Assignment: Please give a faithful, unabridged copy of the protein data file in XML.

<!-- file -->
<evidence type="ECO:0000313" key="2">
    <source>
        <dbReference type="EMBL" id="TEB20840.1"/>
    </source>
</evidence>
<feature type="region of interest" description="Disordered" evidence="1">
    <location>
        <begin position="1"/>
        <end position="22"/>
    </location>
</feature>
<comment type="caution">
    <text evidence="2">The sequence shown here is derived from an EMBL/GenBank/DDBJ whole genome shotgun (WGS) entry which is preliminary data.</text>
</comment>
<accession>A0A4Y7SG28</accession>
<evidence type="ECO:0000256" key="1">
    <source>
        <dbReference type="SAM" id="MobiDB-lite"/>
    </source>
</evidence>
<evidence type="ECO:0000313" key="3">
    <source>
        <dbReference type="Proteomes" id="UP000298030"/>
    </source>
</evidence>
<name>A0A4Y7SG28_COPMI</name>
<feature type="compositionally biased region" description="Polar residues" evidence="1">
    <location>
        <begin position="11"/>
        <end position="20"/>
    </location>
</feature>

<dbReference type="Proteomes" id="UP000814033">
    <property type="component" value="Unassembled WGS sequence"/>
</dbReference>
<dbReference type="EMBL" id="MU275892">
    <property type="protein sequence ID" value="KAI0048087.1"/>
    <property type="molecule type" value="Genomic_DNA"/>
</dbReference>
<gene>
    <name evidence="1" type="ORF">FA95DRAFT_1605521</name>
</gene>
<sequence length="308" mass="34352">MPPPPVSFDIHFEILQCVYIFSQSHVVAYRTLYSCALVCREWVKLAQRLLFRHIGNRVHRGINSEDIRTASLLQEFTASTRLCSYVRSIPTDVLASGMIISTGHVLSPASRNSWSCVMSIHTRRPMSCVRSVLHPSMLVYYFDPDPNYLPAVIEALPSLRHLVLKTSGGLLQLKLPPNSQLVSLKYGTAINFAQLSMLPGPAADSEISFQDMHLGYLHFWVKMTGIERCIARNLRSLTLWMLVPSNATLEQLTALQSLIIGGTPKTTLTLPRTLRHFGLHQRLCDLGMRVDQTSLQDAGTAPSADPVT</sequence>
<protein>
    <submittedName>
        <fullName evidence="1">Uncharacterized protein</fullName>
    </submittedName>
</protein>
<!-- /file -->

<evidence type="ECO:0000313" key="2">
    <source>
        <dbReference type="EMBL" id="TEB20840.1"/>
    </source>
</evidence>
<feature type="region of interest" description="Disordered" evidence="1">
    <location>
        <begin position="1"/>
        <end position="22"/>
    </location>
</feature>
<comment type="caution">
    <text evidence="2">The sequence shown here is derived from an EMBL/GenBank/DDBJ whole genome shotgun (WGS) entry which is preliminary data.</text>
</comment>
<accession>A0A4Y7SG28</accession>
<evidence type="ECO:0000256" key="1">
    <source>
        <dbReference type="SAM" id="MobiDB-lite"/>
    </source>
</evidence>
<evidence type="ECO:0000313" key="3">
    <source>
        <dbReference type="Proteomes" id="UP000298030"/>
    </source>
</evidence>
<name>A0A4Y7SG28_COPMI</name>
<feature type="compositionally biased region" description="Polar residues" evidence="1">
    <location>
        <begin position="11"/>
        <end position="20"/>
    </location>
</feature>

<dbReference type="Proteomes" id="UP000814033">
    <property type="component" value="Unassembled WGS sequence"/>
</dbReference>
<dbReference type="EMBL" id="MU275892">
    <property type="protein sequence ID" value="KAI0048087.1"/>
    <property type="molecule type" value="Genomic_DNA"/>
</dbReference>
<gene>
    <name evidence="1" type="ORF">FA95DRAFT_1605521</name>
</gene>
<sequence length="308" mass="34352">MPPPPVSFDIHFEILQCVYIFSQSHVVAYRTLYSCALVCREWVKLAQRLLFRHIGNRVHRGINSEDIRTASLLQEFTASTRLCSYVRSIPTDVLASGMIISTGHVLSPASRNSWSCVMSIHTRRPMSCVRSVLHPSMLVYYFDPDPNYLPAVIEALPSLRHLVLKTSGGLLQLKLPPNSQLVSLKYGTAINFAQLSMLPGPAADSEISFQDMHLGYLHFWVKMTGIERCIARNLRSLTLWMLVPSNATLEQLTALQSLIIGGTPKTTLTLPRTLRHFGLHQRLCDLGMRVDQTSLQDAGTAPSADPVT</sequence>
<protein>
    <submittedName>
        <fullName evidence="1">Uncharacterized protein</fullName>
    </submittedName>
</protein>